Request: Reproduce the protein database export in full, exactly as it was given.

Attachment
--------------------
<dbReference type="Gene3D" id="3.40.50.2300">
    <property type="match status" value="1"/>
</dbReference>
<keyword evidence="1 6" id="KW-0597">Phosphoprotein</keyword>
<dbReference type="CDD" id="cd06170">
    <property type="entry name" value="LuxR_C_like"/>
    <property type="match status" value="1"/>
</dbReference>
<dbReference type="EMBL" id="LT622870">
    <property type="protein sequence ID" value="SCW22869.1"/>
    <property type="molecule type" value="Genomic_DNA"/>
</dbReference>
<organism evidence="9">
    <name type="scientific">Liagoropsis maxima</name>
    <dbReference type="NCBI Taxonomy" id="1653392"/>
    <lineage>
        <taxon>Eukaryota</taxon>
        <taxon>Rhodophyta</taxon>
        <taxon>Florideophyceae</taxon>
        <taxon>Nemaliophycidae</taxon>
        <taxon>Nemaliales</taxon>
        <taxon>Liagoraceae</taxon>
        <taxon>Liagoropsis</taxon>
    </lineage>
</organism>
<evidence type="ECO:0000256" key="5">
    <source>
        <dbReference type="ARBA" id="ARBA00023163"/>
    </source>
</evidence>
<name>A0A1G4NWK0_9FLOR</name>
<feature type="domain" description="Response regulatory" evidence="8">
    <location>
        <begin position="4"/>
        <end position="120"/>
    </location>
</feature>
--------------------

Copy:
<dbReference type="Gene3D" id="3.40.50.2300">
    <property type="match status" value="1"/>
</dbReference>
<keyword evidence="1 6" id="KW-0597">Phosphoprotein</keyword>
<dbReference type="CDD" id="cd06170">
    <property type="entry name" value="LuxR_C_like"/>
    <property type="match status" value="1"/>
</dbReference>
<dbReference type="EMBL" id="LT622870">
    <property type="protein sequence ID" value="SCW22869.1"/>
    <property type="molecule type" value="Genomic_DNA"/>
</dbReference>
<organism evidence="9">
    <name type="scientific">Liagoropsis maxima</name>
    <dbReference type="NCBI Taxonomy" id="1653392"/>
    <lineage>
        <taxon>Eukaryota</taxon>
        <taxon>Rhodophyta</taxon>
        <taxon>Florideophyceae</taxon>
        <taxon>Nemaliophycidae</taxon>
        <taxon>Nemaliales</taxon>
        <taxon>Liagoraceae</taxon>
        <taxon>Liagoropsis</taxon>
    </lineage>
</organism>
<evidence type="ECO:0000256" key="5">
    <source>
        <dbReference type="ARBA" id="ARBA00023163"/>
    </source>
</evidence>
<name>A0A1G4NWK0_9FLOR</name>
<feature type="domain" description="Response regulatory" evidence="8">
    <location>
        <begin position="4"/>
        <end position="120"/>
    </location>
</feature>